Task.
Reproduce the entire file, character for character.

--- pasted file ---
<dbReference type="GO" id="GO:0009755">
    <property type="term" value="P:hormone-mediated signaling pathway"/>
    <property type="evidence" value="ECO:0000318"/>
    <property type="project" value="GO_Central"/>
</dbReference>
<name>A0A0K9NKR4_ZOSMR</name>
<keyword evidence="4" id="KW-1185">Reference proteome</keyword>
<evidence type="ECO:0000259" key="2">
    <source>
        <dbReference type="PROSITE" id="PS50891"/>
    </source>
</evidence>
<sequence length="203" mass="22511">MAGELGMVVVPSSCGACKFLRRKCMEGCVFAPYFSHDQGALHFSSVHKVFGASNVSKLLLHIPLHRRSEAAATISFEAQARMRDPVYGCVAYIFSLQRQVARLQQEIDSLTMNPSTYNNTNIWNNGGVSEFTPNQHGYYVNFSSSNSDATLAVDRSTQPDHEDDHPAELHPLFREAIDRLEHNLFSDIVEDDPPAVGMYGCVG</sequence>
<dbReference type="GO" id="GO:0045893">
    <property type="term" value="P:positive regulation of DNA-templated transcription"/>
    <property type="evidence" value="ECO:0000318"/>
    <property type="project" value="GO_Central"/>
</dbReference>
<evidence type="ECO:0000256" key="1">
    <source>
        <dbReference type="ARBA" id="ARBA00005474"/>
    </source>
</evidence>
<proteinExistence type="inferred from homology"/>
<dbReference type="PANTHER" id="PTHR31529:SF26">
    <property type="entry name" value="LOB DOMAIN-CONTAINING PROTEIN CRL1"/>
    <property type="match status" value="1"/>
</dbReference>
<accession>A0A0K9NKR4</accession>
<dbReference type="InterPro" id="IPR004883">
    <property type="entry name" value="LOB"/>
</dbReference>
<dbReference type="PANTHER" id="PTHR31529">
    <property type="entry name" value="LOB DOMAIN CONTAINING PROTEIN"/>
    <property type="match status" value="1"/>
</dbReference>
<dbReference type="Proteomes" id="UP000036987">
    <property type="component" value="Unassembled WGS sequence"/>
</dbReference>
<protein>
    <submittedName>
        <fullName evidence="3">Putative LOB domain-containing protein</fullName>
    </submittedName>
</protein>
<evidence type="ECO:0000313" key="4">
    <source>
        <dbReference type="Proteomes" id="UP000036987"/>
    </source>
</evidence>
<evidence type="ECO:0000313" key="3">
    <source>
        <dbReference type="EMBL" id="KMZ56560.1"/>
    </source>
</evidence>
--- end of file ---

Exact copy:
<dbReference type="GO" id="GO:0009755">
    <property type="term" value="P:hormone-mediated signaling pathway"/>
    <property type="evidence" value="ECO:0000318"/>
    <property type="project" value="GO_Central"/>
</dbReference>
<name>A0A0K9NKR4_ZOSMR</name>
<keyword evidence="4" id="KW-1185">Reference proteome</keyword>
<evidence type="ECO:0000259" key="2">
    <source>
        <dbReference type="PROSITE" id="PS50891"/>
    </source>
</evidence>
<sequence length="203" mass="22511">MAGELGMVVVPSSCGACKFLRRKCMEGCVFAPYFSHDQGALHFSSVHKVFGASNVSKLLLHIPLHRRSEAAATISFEAQARMRDPVYGCVAYIFSLQRQVARLQQEIDSLTMNPSTYNNTNIWNNGGVSEFTPNQHGYYVNFSSSNSDATLAVDRSTQPDHEDDHPAELHPLFREAIDRLEHNLFSDIVEDDPPAVGMYGCVG</sequence>
<dbReference type="GO" id="GO:0045893">
    <property type="term" value="P:positive regulation of DNA-templated transcription"/>
    <property type="evidence" value="ECO:0000318"/>
    <property type="project" value="GO_Central"/>
</dbReference>
<evidence type="ECO:0000256" key="1">
    <source>
        <dbReference type="ARBA" id="ARBA00005474"/>
    </source>
</evidence>
<proteinExistence type="inferred from homology"/>
<dbReference type="PANTHER" id="PTHR31529:SF26">
    <property type="entry name" value="LOB DOMAIN-CONTAINING PROTEIN CRL1"/>
    <property type="match status" value="1"/>
</dbReference>
<accession>A0A0K9NKR4</accession>
<dbReference type="InterPro" id="IPR004883">
    <property type="entry name" value="LOB"/>
</dbReference>
<dbReference type="PANTHER" id="PTHR31529">
    <property type="entry name" value="LOB DOMAIN CONTAINING PROTEIN"/>
    <property type="match status" value="1"/>
</dbReference>
<dbReference type="Proteomes" id="UP000036987">
    <property type="component" value="Unassembled WGS sequence"/>
</dbReference>
<protein>
    <submittedName>
        <fullName evidence="3">Putative LOB domain-containing protein</fullName>
    </submittedName>
</protein>
<evidence type="ECO:0000313" key="4">
    <source>
        <dbReference type="Proteomes" id="UP000036987"/>
    </source>
</evidence>
<evidence type="ECO:0000313" key="3">
    <source>
        <dbReference type="EMBL" id="KMZ56560.1"/>
    </source>
</evidence>